SurfaceAgentX2Zero 3:33 Wed Dec 13
Re: EU Referendum 23rd June 2016 declares Cameron
The Rand Corporation appear to be unaware that the referendum has taken place.

Hammer and Pickle 3:29 Wed Dec 13
Re: EU Referendum 23rd June 2016 declares Cameron
Meanwhile, in the real world where Brexit has hurt the UK far more than it has the EU, the Rand Corporation has published a report:

Fears grow across the Atlantic over Brexit fallout
Kamal Ahmed
Economics editor
@bbckamal on Twitter
12 December 2017

Nearly all the possible trading relationships between Britain and the European Union following Brexit would be less favourable than staying in the European Union, according to an influential US think tank.

The Rand Corporation study said the worst option would be a "no deal".

That would leave the UK economy 4.9% poorer by 2029.

"No deal" would also have a negative effect on the EU economy, but it would be "relatively minor".

The report said that even a "soft Brexit" involving staying in the free market would not be as positive economically as staying in the EU.

Rand plays a significant role in America, with half of its funding coming from the US government.

In Europe it has advised the UK government on policy issues such as mental health, as well as the European Parliament and the European Commission.

Did 'soft Brexit' just win?
Failure to plan for post-Brexit borders 'reckless'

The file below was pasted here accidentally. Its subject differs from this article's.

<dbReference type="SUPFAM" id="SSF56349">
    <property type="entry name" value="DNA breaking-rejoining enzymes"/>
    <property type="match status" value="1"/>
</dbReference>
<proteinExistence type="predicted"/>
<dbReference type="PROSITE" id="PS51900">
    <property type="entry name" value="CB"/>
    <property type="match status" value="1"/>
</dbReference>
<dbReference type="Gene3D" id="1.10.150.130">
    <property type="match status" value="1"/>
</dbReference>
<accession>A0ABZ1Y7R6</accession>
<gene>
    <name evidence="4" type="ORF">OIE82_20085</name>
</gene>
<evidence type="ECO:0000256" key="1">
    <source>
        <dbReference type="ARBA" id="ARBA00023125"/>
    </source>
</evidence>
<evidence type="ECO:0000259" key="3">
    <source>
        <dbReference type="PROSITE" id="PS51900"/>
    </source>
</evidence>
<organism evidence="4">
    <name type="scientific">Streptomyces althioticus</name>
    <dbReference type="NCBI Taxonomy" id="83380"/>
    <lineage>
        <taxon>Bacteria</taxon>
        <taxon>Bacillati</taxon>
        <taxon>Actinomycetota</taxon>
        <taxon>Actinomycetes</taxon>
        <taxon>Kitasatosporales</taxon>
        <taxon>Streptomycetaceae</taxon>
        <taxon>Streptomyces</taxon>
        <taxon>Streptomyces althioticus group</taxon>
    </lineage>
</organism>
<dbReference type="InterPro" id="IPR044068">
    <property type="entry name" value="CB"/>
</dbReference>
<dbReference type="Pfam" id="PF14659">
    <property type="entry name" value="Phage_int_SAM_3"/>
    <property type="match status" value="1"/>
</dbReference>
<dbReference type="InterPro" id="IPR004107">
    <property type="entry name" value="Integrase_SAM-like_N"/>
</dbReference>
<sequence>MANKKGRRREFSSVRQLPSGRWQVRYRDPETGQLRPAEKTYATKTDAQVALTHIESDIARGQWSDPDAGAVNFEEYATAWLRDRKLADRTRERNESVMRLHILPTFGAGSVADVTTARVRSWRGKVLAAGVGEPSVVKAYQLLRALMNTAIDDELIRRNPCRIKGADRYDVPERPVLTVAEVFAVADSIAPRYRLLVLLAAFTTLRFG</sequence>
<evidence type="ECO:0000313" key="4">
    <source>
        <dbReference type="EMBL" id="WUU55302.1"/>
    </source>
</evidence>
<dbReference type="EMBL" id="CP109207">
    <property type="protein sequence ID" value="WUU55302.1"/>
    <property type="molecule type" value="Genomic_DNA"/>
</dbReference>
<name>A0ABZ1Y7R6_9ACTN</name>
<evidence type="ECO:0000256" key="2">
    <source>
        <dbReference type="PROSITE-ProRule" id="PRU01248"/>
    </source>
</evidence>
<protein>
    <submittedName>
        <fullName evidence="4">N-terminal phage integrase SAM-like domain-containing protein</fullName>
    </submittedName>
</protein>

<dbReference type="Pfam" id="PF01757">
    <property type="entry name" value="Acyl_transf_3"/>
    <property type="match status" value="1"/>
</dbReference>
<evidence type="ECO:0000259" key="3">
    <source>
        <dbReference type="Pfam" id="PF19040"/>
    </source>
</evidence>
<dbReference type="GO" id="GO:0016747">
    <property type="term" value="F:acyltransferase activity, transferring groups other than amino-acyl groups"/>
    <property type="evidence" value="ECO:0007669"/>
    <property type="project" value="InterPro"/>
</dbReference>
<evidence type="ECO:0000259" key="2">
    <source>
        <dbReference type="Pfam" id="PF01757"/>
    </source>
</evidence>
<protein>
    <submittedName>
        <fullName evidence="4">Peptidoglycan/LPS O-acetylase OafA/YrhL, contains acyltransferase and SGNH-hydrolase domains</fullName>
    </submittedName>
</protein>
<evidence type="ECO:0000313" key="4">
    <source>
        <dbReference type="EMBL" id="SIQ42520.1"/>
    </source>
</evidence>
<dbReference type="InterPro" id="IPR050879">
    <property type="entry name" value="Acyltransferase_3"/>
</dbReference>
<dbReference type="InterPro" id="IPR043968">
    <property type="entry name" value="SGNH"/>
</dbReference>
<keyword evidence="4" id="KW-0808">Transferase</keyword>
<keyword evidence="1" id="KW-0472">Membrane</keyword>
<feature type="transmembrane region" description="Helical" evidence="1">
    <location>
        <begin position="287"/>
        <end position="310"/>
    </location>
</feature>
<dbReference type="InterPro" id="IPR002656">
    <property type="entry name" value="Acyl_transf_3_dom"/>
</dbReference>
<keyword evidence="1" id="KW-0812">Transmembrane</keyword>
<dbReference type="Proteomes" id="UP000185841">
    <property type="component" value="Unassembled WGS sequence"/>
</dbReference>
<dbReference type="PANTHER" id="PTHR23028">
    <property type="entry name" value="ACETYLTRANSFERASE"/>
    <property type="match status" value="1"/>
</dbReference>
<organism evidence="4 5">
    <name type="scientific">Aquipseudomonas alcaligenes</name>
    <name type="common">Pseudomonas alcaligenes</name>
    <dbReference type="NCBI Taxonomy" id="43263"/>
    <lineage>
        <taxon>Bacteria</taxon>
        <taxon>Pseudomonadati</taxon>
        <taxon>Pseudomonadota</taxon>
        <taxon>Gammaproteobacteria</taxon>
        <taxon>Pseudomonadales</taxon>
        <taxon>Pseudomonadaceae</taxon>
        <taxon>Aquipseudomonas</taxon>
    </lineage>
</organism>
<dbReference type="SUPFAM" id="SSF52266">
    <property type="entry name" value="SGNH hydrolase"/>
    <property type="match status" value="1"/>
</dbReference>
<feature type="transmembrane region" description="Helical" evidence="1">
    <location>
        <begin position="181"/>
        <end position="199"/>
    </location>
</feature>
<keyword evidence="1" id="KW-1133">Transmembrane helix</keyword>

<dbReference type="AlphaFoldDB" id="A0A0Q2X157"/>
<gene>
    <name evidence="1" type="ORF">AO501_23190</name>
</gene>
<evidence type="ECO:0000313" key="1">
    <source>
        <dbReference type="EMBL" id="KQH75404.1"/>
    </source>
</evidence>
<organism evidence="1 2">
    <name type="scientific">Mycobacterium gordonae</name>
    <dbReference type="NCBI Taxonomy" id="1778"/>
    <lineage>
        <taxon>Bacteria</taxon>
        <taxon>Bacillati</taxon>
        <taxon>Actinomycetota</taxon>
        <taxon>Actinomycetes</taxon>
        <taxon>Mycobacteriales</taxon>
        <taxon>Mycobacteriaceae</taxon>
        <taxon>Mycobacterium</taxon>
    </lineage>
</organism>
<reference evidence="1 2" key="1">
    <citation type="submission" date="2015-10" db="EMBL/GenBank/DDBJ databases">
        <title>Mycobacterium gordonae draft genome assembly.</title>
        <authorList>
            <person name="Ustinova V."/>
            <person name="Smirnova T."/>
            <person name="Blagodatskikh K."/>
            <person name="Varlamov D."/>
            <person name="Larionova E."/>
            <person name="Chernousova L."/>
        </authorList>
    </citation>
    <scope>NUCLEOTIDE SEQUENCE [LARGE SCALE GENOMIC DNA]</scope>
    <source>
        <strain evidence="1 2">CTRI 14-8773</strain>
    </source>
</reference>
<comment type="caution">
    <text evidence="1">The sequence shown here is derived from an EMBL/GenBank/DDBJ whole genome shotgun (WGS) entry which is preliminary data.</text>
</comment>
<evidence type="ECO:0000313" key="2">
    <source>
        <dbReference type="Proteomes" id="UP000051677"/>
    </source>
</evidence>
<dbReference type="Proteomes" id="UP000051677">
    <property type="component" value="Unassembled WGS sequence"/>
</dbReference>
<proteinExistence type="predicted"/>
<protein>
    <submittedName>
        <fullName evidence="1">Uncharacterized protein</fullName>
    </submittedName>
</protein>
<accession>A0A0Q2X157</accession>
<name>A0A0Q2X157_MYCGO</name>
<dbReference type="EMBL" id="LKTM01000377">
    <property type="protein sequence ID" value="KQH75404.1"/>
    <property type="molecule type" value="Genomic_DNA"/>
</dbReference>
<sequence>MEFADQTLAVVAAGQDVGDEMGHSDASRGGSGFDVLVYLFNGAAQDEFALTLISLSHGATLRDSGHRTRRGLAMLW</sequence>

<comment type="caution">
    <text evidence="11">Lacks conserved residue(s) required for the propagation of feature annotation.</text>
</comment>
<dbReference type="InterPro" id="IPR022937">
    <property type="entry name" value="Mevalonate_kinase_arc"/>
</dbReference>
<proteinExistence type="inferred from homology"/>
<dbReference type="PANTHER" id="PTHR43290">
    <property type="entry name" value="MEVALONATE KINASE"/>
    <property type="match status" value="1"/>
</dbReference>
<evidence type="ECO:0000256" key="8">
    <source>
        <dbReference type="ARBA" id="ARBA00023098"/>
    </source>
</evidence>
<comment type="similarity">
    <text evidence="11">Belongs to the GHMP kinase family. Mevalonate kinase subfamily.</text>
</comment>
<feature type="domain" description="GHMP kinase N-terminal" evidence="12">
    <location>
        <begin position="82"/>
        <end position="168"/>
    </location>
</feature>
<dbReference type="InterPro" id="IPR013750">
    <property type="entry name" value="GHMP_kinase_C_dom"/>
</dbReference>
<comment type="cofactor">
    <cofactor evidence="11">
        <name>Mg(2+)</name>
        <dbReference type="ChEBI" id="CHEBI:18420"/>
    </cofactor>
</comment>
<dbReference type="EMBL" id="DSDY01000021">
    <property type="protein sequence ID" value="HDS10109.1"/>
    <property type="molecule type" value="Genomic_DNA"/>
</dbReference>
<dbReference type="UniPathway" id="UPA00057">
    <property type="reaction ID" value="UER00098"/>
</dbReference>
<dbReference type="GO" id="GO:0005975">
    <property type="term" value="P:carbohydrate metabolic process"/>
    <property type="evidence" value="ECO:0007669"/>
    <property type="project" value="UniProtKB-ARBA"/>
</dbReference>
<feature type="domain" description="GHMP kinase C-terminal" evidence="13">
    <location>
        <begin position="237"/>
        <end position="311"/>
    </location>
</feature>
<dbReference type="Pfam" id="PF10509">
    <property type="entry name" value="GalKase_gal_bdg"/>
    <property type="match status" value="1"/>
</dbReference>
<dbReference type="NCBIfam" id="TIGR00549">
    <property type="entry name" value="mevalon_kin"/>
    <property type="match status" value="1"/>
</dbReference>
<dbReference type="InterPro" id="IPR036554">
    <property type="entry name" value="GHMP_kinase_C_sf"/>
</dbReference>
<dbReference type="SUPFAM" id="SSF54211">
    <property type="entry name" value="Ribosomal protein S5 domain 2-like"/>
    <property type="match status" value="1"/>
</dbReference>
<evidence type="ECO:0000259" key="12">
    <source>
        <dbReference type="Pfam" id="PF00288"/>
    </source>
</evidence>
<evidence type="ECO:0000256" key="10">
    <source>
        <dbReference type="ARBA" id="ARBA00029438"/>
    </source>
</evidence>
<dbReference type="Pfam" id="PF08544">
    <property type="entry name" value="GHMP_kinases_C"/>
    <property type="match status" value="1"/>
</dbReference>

UK warned on cost of 'hard Brexit'
Its report argues that Brexit was likely to have a "mostly negative effect" on American interests in Europe, given the UK is a firm ally of the US in security matters and a supporter of free markets.

"An EU without the UK may be more willing to create barriers for non-EU companies, to the detriment of US companies and the American economy," the report says.

"In the development of EU defence policy, for example, the UK aim was often to ensure that EU measures did not undermine NATO and the strong transatlantic partnership."

That approach could change once Britain has left the EU.

'How much worse-off'
The Rand report said that there was only one option that would leave the UK better off outside the European Union: a comprehensive three-way free trade deal between Britain, the US and the EU.

But the report admits that is an extremely unlikely scenario, given that the present trade negotiations between the US and the EU (the Trans-Atlantic Trade and Investment Partnership) are not supported by President Donald Trump and are "in a hiatus".

"The analysis clearly shows that the UK will be economically worse-off outside of the EU under most trade scenarios - the key question for the UK is how much worse-off," said Charles Ries, a vice-president at Rand and the report's lead author.

"It is in the best interests of the UK, and to a lesser extent the EU, to achieve some sort of open trading and investment relationship post-Brexit."

Mr Ries is former US ambassador to Greece and was also principal deputy assistant secretary of state for European affairs in the US between 2000 and 2004.

Although the report says that a loss of growth caused by leaving the EU could in part be compensated for by free trade deals with other countries such as India and China, they would be difficult to execute.